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RE: Use of Collar Ties in Light Frame Wood Construction

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Steve please read the post I sent prior to this response. I did not check
the tie nailing as it was not possible to get into this area in the attic -
too tight and filled with insulation. However, the roof is a lightweight
tile about 7-psf. I think the issue was with the ceiling and this started
everything else going. The walls are plumb - no cracks other than in the
gypsum ceiling at mid-span in the garage.
The original design was essentially a soft-story design by nature of an all
glass wall with no lateral support. However, the current owner infilled
windows and make more solid walls to keep the home cooler here in the hot
desert.
I checked out the rest of the home and other than it conforms to
Conventional Construction Provisions, the home is in very good condition
with few cracks in either stucco or gypsum (it has not been painted in a
couple of years inside or out). The slab is in good shape inside the home as
well as in the garage. I think it boils down to the finishing of a garage
interior that was not meant to carry the weight of finishing materials - as
I've mentioned in the other post.

Thanks again for your comments.
Dennis

> -----Original Message-----
> From: Steve Privett [mailto:eqretrodr(--nospam--at)earthlink.net]
> Sent: Tuesday, June 05, 2001 2:59 PM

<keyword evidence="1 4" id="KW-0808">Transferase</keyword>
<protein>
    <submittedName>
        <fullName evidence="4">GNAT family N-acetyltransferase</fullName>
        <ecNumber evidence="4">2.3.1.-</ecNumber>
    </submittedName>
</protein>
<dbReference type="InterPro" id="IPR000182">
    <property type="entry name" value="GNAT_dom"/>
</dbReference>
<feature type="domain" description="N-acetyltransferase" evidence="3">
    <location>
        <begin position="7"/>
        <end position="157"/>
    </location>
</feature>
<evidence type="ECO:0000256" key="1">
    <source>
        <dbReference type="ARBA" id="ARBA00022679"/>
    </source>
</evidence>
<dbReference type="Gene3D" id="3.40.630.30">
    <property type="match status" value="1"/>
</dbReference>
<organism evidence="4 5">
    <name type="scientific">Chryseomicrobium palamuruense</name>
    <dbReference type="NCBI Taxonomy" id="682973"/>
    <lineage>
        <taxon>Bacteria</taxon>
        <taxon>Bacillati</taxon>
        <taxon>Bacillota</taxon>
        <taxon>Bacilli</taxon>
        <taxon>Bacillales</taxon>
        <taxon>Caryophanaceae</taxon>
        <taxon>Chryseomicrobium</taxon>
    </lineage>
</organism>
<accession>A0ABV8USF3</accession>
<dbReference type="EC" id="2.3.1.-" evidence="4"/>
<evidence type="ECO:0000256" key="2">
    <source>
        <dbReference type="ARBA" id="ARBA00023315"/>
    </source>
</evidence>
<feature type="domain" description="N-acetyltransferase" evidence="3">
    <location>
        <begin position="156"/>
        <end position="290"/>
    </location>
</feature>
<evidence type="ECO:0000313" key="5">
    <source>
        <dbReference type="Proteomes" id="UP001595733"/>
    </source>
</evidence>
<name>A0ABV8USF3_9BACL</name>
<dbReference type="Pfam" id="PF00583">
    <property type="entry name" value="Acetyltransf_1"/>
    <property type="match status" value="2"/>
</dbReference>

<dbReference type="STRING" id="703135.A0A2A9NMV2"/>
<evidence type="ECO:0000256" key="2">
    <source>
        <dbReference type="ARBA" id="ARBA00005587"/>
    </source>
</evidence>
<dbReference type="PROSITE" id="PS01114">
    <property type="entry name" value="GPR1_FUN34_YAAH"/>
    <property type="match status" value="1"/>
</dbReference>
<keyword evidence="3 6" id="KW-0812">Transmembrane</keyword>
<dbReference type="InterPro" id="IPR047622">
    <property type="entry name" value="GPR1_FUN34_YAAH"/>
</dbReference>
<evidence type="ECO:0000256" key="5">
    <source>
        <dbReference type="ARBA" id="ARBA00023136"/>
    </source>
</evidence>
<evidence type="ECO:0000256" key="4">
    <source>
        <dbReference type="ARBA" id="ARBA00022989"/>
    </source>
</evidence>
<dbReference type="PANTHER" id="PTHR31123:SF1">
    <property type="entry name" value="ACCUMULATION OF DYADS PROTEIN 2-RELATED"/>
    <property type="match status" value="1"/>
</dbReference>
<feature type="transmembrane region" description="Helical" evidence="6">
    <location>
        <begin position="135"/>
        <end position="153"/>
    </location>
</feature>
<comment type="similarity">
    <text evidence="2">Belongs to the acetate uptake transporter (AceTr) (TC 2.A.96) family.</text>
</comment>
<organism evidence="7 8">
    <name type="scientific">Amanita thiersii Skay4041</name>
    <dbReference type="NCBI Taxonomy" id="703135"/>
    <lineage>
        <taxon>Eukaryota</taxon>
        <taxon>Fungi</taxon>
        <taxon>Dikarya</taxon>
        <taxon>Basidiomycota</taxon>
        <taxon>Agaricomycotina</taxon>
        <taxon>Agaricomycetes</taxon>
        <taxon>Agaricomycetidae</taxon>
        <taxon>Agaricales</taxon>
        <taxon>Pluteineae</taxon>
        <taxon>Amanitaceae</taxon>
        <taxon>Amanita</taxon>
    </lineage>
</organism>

> To: seaint(--nospam--at)seaint.org
> Subject: Re: Use of Collar Ties in Light Frame Wood Construction
>
>
> Dennis,
>
> Were the original ceiling joists actually tied to the rafters and did
> they maybe only connect every 2 or 3, as would happen with dissimilar
> spacing?  Is the roofing something other than composite and the weight
> maybe too high for the "conventional" 3 16d?  If the original connection
> was inadequate even for unanticipated loads such as an "engine hoist"
> and the ridge has deflected a couple of inches, are the walls still
> plumb enough to be acceptable.  I think UCBC or Abatement of Dangerous
> Buildings translates to 1/3 the width or about 1.167" for the typ
> 2x4 wall.
>
> I've had a similar situation where the roofing had been replaced with a
> heavier material, the ridge sagged, also slitting the ridge board, and
> the center of the perimeter walls were out of plumb by over 2 inches.
> The remedy I went with was to jack the ridge back up, replumb the walls
> and install additional ceiling joists that were actually designed to
> carry more than the traditional 10psf live load.  As the load to the
> roof had been increased, I double checked the rafters and found they too
> were over stressed by more than 50% so opted add "web" members to the
> "truss".  The heel connection, (rafter to cj) did require more than the
> traditional 3 nails and I was concerned about  getting adequate edge
> distances for bolts in the tight space above the wall, (we left the roof
> sheathing in place)  I went with a plywood gusset plate.
>
> HTH
>
> Steve Privett
>
>
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